[Dshield] Problems with the Markey bill-Legitimate Business Purpose- SANS comments

L. Ruiz dianalucy00-sans at yahoo.com
Wed Feb 15 21:07:53 GMT 2006


I have a few comments about this article from SANS NewsBites Vol. 8 Num. 13
-- snip --
--Proposed Legislation Would Require Web Sites to Purge Obsolete Personal Data
(8 February 2006)
US Congressman Ed Markey (D-MA) has introduced legislation that would "require
owners of Internet websites to destroy obsolete data containing personal
information."  The Eliminate Warehousing of Consumer Internet Data Act of 2006
would apply to all web site operators, including non-profits, bloggers,
charities and individuals.  Sites would be allowed to retain data for "a
legitimate business purpose," but some have expressed concern that the bill
gives the federal government the power to determine what constitutes a
legitimate purpose.  The bill is designed to address data theft issues as well
as privacy issues akin to those raised by Google's refusal to comply with a
subpoena from the Department of Justice requesting data about customer
searches.
http://news.zdnet.com/2102-9595_22-6036951.html?tag=printthis
http://www.politechbot.com/docs/markey.data.deletion.bill.020806.pdf
[Editor's Note (Schultz): Despite any apparent limitations, if passed this
legislation would yield many benefits to the American public. The threat of
identity theft has never been greater; this proposed legislation aims to lower
the probability of the occurrence of this kind of crime.
(Murray): Legislate in haste, repent at leisure]
-- snip --

IANAL - but I'll try playing one on TV: 
I have to disagree with Mr. Schultz.  The legislation does nothing to address
ChoicePoint, and any data broker from compiling data and keeping such data as
long as they like - these entities by definition have a 'legitimate' business
interest.  That's why they exist.  Databases are not affected by this
legislation - only web pages with a specific URL - as per the legislation's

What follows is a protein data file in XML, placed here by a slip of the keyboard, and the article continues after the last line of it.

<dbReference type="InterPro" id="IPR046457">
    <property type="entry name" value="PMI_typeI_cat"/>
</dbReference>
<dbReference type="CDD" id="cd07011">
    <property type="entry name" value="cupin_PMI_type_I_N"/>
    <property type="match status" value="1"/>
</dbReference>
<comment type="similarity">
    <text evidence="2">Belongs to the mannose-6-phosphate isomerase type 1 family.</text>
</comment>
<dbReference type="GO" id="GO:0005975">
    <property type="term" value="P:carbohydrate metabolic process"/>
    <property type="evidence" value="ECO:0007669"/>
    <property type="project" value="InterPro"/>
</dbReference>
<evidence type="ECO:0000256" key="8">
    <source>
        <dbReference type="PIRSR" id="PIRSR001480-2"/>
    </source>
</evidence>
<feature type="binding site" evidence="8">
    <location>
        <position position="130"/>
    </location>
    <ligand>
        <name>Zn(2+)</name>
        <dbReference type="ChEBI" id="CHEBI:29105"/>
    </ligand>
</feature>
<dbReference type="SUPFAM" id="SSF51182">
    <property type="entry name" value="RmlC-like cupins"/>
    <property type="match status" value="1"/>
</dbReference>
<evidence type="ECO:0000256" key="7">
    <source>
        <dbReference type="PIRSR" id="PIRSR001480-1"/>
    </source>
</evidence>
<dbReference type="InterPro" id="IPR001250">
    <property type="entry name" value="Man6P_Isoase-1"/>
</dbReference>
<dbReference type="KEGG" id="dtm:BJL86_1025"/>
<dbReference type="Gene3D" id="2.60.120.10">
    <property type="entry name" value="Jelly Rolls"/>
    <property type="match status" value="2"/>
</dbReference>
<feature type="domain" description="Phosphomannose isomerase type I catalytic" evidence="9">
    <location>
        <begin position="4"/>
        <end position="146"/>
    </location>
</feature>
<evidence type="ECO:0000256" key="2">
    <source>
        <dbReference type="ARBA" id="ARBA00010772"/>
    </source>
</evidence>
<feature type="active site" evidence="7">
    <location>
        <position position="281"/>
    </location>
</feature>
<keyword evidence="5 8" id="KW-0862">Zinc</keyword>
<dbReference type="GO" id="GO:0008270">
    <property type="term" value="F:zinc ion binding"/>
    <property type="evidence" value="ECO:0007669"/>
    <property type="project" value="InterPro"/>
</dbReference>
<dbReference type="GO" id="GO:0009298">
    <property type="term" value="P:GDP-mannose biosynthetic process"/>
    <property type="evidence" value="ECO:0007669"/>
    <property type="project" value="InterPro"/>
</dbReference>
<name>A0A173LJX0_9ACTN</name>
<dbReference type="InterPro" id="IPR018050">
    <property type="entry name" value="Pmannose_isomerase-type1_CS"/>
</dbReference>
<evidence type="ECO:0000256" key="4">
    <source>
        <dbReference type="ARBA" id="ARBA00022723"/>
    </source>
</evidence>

text.  

A legitimate business purpose encompasses medical information, insurance
information, etc and therefore this bill would Not require those entities to
dispose of this information once it no longer served it's purpose.  A business
could argue that outdated data is still useful for data mining and competitive
advantage (legitimate business purpose).  

The bill attempts to state that such threats to privacy are the reason the bill
is necessary - the findings section.  However this bill will not impose any
penalties when data theft occurs at brokers/banks/medical/etc, where the
majority of incidents have occurred.  In essence doing nothing to address one
of the purposes of the bill (finding #6 - fair information practices,
safeguards).

The real effect of this bill will be:
(1) It will allow the government to issue 'take down' notices similar to the
DMCA to private citizens and organizations.  The bill in effect curtails free
speech as names of people are defined as 'personal information' and are subject
to the requirement for deletion.  

(2) This bill also will impact historical records - a historical record is not
a required use, nor is it a legitimate business purpose.  The bill would affect
cached pages (historical records) at both search engines and archive sites -
any page that includes any of the defined personal information (names, phone
numbers, etc).  This unintented consequence reminds me of book burning - the
electronic version.

Linda Ruiz :(

For my non-geek friends:
Friends don't email friends .exe or .com files.  So don't open those types of attachments!!
For my geek friends:
Adopt a newbie....


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